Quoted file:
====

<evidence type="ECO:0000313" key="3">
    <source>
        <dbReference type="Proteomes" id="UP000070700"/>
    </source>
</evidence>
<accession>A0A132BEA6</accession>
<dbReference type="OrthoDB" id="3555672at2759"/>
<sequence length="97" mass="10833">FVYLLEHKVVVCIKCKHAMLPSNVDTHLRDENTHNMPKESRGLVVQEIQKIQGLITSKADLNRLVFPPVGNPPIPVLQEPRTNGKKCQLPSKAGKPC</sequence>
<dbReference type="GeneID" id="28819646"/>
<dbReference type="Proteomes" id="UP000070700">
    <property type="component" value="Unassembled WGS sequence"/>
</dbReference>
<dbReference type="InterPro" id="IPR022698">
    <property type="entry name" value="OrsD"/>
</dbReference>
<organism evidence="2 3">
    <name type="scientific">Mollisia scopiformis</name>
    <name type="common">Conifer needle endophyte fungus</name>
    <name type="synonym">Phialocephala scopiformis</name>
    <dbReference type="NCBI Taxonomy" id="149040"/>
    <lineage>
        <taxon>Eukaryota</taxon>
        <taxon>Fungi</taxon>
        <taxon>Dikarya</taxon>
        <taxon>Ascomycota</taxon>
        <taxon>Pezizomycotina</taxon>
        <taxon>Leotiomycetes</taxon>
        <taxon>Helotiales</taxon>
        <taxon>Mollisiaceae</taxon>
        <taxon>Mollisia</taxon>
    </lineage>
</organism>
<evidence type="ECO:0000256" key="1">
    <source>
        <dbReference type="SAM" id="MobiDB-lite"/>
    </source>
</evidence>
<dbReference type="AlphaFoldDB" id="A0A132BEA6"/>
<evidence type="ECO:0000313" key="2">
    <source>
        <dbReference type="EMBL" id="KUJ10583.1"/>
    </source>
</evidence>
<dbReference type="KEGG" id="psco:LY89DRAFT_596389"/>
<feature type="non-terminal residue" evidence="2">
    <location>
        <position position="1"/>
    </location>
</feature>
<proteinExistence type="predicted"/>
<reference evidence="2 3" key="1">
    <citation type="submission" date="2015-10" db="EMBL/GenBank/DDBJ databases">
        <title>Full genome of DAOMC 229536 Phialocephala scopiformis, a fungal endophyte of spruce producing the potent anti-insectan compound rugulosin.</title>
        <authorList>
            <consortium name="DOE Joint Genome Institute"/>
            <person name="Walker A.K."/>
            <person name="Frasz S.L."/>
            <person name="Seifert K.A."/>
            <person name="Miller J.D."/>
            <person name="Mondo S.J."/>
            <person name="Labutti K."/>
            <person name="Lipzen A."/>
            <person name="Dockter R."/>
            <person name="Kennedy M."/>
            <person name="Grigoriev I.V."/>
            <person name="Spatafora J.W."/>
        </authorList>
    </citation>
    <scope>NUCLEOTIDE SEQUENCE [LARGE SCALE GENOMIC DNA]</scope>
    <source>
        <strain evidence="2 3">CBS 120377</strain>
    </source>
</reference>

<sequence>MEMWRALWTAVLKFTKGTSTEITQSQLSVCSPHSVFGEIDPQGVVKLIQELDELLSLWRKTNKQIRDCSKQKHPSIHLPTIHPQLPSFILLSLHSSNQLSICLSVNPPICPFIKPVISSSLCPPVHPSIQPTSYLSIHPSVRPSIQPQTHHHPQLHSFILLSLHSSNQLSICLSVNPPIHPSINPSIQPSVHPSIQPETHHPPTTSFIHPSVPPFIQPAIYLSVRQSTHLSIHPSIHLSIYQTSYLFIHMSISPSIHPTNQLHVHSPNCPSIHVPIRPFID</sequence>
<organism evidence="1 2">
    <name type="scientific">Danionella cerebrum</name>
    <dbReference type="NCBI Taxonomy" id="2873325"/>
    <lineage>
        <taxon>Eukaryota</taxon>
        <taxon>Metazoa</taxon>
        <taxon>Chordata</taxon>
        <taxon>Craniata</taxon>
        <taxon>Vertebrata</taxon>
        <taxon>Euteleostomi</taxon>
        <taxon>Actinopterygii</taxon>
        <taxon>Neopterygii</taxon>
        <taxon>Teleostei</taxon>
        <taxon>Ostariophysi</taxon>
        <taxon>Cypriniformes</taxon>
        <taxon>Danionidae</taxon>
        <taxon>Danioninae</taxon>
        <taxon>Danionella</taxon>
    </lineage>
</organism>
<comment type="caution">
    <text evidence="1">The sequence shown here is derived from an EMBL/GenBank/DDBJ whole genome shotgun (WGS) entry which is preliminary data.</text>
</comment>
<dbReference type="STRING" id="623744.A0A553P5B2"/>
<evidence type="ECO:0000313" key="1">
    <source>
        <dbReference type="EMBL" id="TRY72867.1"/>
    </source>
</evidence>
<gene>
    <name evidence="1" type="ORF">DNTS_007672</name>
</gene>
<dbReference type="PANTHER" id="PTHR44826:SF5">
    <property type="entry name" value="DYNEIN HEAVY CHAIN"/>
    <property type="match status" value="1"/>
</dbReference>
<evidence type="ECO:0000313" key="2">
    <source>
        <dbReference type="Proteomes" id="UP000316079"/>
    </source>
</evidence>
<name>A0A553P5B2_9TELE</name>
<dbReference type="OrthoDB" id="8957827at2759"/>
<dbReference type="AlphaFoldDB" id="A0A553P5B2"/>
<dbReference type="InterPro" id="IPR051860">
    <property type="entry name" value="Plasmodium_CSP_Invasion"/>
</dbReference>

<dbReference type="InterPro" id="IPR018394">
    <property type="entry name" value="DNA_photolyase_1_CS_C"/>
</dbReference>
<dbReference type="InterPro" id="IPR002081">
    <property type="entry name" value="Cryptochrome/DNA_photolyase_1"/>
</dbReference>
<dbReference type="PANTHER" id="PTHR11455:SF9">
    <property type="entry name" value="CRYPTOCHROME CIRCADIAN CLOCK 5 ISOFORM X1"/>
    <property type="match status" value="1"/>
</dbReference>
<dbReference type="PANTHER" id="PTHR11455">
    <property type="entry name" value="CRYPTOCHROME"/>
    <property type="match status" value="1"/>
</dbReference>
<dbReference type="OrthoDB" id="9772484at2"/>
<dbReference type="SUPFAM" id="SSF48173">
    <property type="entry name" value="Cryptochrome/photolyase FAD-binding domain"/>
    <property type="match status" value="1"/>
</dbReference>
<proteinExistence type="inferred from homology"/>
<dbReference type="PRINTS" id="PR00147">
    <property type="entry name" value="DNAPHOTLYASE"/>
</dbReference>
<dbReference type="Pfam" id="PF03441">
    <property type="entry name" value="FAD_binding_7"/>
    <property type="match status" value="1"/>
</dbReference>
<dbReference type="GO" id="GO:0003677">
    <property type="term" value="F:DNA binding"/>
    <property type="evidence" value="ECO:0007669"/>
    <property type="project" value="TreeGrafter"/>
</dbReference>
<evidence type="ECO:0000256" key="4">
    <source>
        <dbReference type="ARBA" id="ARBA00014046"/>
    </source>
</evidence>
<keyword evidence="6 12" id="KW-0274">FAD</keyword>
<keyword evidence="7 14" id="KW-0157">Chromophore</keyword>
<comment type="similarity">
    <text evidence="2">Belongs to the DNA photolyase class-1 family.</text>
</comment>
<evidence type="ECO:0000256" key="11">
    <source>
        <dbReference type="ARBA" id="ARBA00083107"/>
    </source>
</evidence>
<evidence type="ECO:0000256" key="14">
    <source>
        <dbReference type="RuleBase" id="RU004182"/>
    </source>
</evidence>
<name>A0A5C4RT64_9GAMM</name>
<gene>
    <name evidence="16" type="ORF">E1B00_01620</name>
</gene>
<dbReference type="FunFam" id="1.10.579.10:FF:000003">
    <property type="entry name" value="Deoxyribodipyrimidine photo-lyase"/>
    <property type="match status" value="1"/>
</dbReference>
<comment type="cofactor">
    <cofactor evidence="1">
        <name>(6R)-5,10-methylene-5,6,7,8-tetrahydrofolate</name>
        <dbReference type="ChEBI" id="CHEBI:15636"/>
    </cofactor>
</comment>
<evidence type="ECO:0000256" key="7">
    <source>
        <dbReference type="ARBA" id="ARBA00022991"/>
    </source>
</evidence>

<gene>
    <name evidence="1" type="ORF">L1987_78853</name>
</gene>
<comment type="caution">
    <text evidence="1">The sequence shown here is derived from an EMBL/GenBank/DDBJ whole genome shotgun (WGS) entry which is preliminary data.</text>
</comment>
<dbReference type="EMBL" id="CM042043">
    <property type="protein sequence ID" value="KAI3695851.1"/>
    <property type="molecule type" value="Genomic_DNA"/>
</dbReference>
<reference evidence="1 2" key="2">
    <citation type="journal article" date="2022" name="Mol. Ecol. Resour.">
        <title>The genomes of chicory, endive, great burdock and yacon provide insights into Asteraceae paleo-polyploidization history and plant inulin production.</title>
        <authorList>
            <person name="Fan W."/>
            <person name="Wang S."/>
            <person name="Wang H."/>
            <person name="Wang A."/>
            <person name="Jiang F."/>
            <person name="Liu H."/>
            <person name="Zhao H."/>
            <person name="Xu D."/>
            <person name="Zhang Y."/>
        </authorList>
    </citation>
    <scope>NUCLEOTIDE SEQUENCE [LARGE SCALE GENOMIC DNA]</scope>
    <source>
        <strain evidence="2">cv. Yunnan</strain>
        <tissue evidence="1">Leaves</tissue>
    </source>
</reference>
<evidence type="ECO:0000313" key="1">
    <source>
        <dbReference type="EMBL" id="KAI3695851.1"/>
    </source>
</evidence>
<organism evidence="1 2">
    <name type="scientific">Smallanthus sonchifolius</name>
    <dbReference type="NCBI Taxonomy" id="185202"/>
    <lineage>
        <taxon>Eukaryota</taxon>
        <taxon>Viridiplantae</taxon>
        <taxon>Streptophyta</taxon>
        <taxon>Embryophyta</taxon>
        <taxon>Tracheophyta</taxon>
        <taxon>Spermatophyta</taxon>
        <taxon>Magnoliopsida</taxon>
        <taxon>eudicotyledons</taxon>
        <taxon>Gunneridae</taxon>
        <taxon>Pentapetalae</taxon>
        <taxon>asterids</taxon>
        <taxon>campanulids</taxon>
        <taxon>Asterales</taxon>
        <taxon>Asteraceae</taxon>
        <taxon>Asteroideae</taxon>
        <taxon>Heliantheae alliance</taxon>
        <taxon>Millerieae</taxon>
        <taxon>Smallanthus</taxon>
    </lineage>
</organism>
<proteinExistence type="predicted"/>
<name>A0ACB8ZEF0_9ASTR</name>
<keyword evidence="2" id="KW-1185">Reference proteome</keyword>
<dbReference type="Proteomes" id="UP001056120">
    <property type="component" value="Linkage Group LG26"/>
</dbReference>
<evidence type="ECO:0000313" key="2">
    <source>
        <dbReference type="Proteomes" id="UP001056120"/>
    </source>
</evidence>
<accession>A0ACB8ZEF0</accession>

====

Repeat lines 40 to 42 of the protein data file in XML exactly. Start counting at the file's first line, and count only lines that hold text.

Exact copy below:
    <source>
        <dbReference type="EMBL" id="KUJ10583.1"/>
    </source>